Hidden dinosaurs, stunning blooms and a Frank Sidebottom tribute – floral highlights as RHS Flower Show Tatton Park returns

The torrential rain of recent days may have hampered gardeners everywhere, but the RHS Flower Show at Tatton Park was in full bloom under sunny skies on its opening day. The annual floral extravaganza was bursting with colourful displays as it welcomed thousands of visitors on Wednesday.

Gardeners young and old have created an array of displays this year – ranging from those to fit the smallest spaces in ginnels through to the large show gardens with spectacular designs.

Eye-catching gardens this year include one with a tribute to comedy icon Frank Sidebottom – created by Timperley schoolchildren. The model of Frank sits with a pile of books including one about robot-making under an umbrella to keep him nice and dry.

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Younger visitors will also love the Escape the T Rex garden created by mum-of-two Alison Johnston with “hidden” dinosaurs to discover in the greenery. Alison, from Huddersfield, was joined by four-year-old son Dougal at the show who inspired the garden as he loves dinosaurs so much.

There’s also a large dragon in one of the schools gardens inspired by a journey to Middle Earth from pupils of St George’s Primary in Wallasey, while there’s the chance to make your own bug hotel here too.

Garden designer Rachel Platt teamed up with Old Trafford bulb company J. Parker’s to create the Chained To Tech Garden – to highlight the physical and mental effects of being addicted to phone and computer screens. It took a Silver Gilt Award and was named Best Construction at the show.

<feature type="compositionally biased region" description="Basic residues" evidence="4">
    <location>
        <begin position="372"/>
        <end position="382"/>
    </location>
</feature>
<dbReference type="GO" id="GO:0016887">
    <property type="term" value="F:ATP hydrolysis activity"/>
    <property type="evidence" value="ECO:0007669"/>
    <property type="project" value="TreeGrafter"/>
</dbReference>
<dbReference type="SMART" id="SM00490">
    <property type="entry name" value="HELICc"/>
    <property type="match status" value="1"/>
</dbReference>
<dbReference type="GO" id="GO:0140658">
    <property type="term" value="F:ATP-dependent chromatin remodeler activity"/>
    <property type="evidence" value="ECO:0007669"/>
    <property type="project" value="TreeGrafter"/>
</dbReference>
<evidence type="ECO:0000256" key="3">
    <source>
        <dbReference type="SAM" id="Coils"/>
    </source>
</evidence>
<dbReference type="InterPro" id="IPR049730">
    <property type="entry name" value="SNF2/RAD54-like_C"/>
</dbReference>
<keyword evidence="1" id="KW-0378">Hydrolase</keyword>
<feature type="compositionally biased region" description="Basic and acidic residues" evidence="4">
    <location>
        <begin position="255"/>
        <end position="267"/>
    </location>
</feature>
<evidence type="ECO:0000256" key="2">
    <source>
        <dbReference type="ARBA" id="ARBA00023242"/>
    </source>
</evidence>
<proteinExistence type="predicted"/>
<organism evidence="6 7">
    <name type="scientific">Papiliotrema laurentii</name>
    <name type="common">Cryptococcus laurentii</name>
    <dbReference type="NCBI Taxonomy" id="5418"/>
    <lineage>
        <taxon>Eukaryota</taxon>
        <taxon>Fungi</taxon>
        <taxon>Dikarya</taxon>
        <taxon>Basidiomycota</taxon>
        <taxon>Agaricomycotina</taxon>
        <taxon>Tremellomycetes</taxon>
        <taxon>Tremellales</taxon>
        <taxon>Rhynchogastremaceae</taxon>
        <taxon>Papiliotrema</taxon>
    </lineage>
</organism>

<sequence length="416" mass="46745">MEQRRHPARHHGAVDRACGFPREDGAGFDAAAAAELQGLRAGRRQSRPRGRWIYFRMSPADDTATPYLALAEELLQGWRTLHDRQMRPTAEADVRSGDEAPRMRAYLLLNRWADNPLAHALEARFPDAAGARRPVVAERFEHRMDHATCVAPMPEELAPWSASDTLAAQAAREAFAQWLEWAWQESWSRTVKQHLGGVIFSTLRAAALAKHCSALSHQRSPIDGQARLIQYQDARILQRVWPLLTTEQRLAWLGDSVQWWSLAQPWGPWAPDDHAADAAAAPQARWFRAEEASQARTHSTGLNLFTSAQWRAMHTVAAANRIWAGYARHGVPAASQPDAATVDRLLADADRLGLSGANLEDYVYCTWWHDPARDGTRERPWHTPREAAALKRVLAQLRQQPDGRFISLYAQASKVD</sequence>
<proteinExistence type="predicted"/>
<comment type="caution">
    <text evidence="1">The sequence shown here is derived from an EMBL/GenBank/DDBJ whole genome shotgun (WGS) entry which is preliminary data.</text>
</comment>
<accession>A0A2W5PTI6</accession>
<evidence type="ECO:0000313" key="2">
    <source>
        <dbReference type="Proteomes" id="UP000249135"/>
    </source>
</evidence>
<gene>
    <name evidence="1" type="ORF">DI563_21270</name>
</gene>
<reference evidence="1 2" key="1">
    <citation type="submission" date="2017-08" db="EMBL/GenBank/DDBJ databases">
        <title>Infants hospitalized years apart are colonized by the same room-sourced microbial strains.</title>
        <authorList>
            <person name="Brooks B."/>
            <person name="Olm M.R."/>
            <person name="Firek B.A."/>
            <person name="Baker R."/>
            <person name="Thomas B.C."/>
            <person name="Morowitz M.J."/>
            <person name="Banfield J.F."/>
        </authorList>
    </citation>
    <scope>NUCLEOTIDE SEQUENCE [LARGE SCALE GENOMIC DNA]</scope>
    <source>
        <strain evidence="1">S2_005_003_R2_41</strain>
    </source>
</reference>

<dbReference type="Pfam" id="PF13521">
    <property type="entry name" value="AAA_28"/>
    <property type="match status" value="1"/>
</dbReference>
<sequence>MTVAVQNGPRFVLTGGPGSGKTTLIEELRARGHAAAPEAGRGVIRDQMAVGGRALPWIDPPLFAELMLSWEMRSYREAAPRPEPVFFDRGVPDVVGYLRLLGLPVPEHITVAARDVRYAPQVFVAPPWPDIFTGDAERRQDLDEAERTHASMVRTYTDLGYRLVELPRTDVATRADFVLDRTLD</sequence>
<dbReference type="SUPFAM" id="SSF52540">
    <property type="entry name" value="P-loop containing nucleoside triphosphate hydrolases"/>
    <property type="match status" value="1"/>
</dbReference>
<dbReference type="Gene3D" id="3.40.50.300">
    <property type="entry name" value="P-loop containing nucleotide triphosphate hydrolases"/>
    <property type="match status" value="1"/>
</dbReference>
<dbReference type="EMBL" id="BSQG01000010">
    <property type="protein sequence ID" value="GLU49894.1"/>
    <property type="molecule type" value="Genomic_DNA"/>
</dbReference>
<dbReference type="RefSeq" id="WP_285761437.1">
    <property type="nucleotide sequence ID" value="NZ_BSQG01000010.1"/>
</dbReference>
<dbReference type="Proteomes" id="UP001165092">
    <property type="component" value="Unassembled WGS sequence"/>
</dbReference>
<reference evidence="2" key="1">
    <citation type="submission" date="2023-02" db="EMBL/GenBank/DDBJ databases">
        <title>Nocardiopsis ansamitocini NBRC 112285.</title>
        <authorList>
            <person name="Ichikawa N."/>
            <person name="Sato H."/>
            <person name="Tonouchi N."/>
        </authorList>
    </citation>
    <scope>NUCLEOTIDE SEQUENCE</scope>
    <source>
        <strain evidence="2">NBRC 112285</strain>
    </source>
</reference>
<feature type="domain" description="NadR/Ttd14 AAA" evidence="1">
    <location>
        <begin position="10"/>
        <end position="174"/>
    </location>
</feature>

Meanwhile the award of Best in Show was given to Constructing Minds, a garden that aims to raise awareness of suicide rates in construction and promote the restorative power of green spaces. Designers Carolyn Hardern and Jon Jarvis believe mental health should be taken far more seriously in construction, where an average of two workers take their own lives every day, making it the industry with the highest suicide rate in the UK.

Their garden is inspired by the Japanese practice of shinrin-yoku (forest bathing) and features gentle planting, a reflective pool and provides a tranquil space for contemplation and one-to-one counselling.

The show is packed with inspiration for amateur gardeners, and a range of quirky stalls featuring everything from brass sculptures to hot tubs. There’s also a range of artisan food and drink stalls, as well as food villages with seating at every corner of the sprawling showground with hot food like hot dogs, fish and chips, curries, pizza, crepes and tacos and a large “champagne village” for those fancying a posher tipple.

The show is now open from Thursday through to Sunday, with tickets available to buy online and on the door. Ticket-paying adults can take two under-5-year-olds for free.

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